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Serpentine Pavilion

Status:

Completed

Date:

2017


Site:

Kensington Gardens, London, UK


Size:

330 sqm


Client:

Serpentine Galleries


Collaborators:

AECOM, Stage One Creative Services Ltd., Goethe-Institut

Sponsors:

Goldman Sachs, AECOM, Stage One Creative Services Ltd, Weil, Gotshal&Manges, Gallowglass Health & Safety, Casone Group, DP9, Graham Foundation for Advanced Studies in the Fine Arts, Peroni Nastro Azzuro, Riva 1920, Site Engineering Surveys Ltd (SES), SDS Limited, The Technical Department Ltd, Vitra

Since 2000, the Serpentine Galleries annually commission an international architecture practice to design the Serpentine Pavilion in Kensington Gardens, London. In 2017, they chose Francis Kéré. 

Taking inspiration from the great tree in his hometown of Gando und which members of the community meet to reflect on the day, Kéré’s design is based on creating this sense of community while connecting people with nature.

A great overhanging roof canopy made of steel and a transparent skin cover the entire footprint of Kéré’s Serpentine Pavilion, allowing sunlight to enter the space while also protecting it from the rain. Wooden shading elements line the underside of the roof, creating a dynamic shadow effect that changes with the movement of the sun and clouds. 

The wall system is made of prefabricated wooden blocks assembled into triangular modules with slight apertures, giving a lightness and transparency to the building enclosure. The curved walls are split into four fragments, allowing four unique access points to Kéré’s Serpentine Pavilion. Completely detached from the roof canopy, these elements allow both the air and visitors to freely circulate.

At the centre of Kéré’s Serpentine Pavilion is a large opening in the canopy, creating an immediate connection to the sky. When it rains, the roof becomes a funnel channeling water into the heart of the structure. This rain collection acts symbolically, highlighting water as a fundamental resource for human survival and prosperity.

In the evening, the canopy becomes a source of illumination. Wall perforations give glimpses of movement and activity inside the pavilion to those outside. In this way, Kéré’s Serpentine Pavilion becomes a beacon of light, a symbol of storytelling and togetherness.

Following an extended run in London from June to November 2017, Kéré’s Serpentine Pavilion was sold to the Ilham Gallery in Kuala Lumpur, Malaysia.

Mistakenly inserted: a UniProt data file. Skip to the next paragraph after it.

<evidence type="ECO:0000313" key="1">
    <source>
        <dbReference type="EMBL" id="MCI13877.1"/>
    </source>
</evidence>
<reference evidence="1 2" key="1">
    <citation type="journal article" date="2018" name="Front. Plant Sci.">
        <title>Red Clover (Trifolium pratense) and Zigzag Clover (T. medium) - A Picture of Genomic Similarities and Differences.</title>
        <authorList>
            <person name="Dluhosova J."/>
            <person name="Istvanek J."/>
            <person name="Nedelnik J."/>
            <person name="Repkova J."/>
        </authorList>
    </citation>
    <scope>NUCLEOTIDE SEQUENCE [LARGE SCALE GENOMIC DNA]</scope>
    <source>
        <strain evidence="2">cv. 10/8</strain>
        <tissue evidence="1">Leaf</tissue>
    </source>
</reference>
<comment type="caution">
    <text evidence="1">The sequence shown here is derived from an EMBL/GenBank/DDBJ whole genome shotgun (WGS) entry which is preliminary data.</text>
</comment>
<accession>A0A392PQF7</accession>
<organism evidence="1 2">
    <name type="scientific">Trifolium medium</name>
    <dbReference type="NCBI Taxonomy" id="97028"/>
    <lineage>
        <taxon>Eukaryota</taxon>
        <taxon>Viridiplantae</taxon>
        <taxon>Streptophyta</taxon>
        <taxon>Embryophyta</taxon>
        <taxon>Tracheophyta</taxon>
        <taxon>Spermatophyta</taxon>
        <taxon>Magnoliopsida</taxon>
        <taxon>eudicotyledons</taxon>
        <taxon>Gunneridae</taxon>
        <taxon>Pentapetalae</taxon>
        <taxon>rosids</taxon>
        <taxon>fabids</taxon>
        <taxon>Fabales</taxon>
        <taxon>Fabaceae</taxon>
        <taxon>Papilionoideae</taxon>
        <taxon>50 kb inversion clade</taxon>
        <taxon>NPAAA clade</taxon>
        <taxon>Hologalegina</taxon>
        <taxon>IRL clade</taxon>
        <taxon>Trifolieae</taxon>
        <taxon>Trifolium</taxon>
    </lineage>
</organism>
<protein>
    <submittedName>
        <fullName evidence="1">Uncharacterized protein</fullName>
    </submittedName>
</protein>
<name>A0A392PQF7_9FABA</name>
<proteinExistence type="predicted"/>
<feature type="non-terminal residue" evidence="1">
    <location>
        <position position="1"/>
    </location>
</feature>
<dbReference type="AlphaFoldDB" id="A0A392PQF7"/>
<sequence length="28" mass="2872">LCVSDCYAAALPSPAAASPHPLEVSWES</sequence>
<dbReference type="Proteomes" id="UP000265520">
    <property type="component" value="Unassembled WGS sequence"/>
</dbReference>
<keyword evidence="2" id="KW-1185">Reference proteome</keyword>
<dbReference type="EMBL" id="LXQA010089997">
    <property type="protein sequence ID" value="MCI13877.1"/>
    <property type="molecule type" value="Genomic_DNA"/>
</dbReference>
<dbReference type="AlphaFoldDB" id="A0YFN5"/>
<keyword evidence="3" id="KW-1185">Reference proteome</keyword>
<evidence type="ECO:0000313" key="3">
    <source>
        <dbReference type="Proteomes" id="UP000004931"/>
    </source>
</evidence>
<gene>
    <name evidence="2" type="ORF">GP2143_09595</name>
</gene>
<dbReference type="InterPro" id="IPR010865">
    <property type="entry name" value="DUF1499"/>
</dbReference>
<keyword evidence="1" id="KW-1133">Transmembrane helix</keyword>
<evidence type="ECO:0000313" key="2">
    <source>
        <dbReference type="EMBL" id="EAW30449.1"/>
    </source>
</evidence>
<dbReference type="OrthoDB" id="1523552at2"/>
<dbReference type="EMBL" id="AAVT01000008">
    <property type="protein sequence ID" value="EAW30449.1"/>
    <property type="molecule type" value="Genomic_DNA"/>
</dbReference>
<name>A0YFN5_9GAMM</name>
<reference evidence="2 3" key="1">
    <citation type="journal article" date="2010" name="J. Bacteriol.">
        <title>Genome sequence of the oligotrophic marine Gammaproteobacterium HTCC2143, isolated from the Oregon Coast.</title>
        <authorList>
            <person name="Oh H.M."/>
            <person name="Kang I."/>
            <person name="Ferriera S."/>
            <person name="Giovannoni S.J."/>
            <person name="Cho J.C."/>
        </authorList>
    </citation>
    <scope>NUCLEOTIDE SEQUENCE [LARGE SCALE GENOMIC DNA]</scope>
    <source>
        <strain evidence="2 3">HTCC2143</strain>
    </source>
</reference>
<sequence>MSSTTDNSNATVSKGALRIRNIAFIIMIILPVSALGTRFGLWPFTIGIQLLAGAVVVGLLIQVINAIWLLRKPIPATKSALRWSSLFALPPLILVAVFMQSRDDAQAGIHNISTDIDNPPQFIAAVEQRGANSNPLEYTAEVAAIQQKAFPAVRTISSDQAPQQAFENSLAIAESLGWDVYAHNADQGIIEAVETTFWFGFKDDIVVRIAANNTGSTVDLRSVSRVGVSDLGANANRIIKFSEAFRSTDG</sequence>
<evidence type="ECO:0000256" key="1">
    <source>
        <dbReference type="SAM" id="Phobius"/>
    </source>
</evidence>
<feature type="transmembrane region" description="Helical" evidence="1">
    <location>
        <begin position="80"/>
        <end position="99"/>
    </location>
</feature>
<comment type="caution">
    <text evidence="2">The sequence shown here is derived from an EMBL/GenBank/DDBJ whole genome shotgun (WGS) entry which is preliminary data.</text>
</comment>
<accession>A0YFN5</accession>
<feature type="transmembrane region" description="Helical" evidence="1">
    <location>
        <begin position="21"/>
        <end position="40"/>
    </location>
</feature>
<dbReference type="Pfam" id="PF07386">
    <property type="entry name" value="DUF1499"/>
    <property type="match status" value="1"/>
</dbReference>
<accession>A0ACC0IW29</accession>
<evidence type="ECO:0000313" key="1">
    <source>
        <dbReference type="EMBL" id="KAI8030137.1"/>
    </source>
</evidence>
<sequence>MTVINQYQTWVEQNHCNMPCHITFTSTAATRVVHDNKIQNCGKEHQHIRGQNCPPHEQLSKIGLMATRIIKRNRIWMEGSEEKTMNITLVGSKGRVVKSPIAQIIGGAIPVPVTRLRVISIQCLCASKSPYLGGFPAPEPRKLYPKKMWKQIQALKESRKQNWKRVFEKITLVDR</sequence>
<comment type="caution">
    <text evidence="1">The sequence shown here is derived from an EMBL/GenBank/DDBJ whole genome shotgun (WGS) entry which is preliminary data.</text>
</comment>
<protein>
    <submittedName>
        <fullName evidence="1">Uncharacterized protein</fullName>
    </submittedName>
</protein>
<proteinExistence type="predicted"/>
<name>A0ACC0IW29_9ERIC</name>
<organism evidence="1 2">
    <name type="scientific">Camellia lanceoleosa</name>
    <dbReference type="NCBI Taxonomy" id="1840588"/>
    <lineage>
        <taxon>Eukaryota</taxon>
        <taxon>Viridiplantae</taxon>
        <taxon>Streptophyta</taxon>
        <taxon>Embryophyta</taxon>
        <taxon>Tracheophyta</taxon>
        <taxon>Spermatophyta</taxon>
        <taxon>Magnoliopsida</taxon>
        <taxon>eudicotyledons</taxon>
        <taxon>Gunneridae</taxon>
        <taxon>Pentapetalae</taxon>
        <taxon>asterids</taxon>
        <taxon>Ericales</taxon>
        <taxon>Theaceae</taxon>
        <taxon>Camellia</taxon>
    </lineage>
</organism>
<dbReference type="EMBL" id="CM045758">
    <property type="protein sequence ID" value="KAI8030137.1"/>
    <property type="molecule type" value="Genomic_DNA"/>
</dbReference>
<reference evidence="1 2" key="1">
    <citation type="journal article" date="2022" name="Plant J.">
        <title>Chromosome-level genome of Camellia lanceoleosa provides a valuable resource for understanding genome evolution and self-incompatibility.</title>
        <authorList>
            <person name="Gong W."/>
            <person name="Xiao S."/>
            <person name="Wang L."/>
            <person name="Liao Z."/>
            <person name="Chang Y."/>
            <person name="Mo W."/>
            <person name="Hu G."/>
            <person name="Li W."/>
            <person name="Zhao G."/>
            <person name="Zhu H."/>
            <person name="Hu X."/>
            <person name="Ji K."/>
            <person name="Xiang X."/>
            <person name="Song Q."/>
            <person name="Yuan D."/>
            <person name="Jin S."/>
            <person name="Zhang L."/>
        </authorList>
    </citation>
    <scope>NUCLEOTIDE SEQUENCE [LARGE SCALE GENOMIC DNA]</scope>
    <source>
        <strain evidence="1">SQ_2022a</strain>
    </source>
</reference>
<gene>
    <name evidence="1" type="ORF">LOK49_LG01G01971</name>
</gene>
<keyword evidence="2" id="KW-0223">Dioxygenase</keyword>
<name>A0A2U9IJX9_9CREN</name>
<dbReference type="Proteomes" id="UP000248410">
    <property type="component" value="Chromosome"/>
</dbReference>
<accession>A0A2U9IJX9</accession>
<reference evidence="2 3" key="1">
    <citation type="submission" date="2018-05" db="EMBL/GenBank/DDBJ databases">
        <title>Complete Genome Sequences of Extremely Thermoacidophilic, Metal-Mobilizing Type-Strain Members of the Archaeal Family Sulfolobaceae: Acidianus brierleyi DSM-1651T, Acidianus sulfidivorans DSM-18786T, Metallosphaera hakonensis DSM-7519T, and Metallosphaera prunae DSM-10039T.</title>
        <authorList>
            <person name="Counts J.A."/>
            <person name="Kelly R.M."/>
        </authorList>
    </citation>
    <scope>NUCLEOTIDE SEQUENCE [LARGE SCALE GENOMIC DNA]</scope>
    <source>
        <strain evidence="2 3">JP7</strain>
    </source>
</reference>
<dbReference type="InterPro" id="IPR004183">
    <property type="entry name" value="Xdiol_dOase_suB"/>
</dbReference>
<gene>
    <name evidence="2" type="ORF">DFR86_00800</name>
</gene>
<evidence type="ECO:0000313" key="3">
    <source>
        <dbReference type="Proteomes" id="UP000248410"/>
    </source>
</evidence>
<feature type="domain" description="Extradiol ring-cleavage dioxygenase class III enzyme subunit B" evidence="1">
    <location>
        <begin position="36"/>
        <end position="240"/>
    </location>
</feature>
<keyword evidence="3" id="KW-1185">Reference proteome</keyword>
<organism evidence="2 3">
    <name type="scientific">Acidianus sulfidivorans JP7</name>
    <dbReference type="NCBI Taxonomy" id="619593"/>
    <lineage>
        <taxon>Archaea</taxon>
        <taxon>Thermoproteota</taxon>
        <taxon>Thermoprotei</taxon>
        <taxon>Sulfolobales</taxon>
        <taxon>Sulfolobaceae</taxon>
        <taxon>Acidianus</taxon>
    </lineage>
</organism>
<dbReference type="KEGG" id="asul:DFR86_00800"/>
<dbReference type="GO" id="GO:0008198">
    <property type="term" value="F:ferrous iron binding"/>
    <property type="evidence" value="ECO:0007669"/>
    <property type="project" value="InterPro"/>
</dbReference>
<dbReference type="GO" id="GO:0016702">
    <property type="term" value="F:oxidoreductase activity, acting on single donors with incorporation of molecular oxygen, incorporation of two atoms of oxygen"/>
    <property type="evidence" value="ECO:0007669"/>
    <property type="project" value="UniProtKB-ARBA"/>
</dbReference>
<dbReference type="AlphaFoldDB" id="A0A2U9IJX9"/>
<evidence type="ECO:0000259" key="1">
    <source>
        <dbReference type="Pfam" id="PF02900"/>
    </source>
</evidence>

Since 2000, the Serpentine Galleries annually commission an international architecture practice to design the Serpentine Pavilion in Kensington Gardens, London. In 2017, they chose Francis Kéré. 

Taking inspiration from the great tree in his hometown of Gando und which members of the community meet to reflect on the day, Kéré’s design is based on creating this sense of community while connecting people with nature.

A great overhanging roof canopy made of steel and a transparent skin cover the entire footprint of Kéré’s Serpentine Pavilion, allowing sunlight to enter the space while also protecting it from the rain. Wooden shading elements line the underside of the roof, creating a dynamic shadow effect that changes with the movement of the sun and clouds. 

The wall system is made of prefabricated wooden blocks assembled into triangular modules with slight apertures, giving a lightness and transparency to the building enclosure. The curved walls are split into four fragments, allowing four unique access points to Kéré’s Serpentine Pavilion. Completely detached from the roof canopy, these elements allow both the air and visitors to freely circulate.

At the centre of Kéré’s Serpentine Pavilion is a large opening in the canopy, creating an immediate connection to the sky. When it rains, the roof becomes a funnel channeling water into the heart of the structure. This rain collection acts symbolically, highlighting water as a fundamental resource for human survival and prosperity.

In the evening, the canopy becomes a source of illumination. Wall perforations give glimpses of movement and activity inside the pavilion to those outside. In this way, Kéré’s Serpentine Pavilion becomes a beacon of light, a symbol of storytelling and togetherness.

Following an extended run in London from June to November 2017, Kéré’s Serpentine Pavilion was sold to the Ilham Gallery in Kuala Lumpur, Malaysia.


Serpentine Pavilion at night. Photo by Iwan Baan
Serpentine Pavilion. Site plan.
Entrance of the Serpentine Pavilion. Photo By Iwan Baan.
Interior of the Serpentine Pavilion. Photo by Iwan Baan.
Bird's-eye view of the Serpentine Pavilion. Photo by Iwan Baan.
Sketch of the Serpentine Pavilion by Francis Kéré.
Exploded axonometry of the Serpentine Pavilion.
Roof plan of the Serpentine Pavilion.
Detail of wall and roof of the Serpentine Pavilion. Photo By Jim Stephenson.
Section of the Serpentine Pavilion.
Exterior of the Serpentine Pavilion. Photo by Iwan Baan.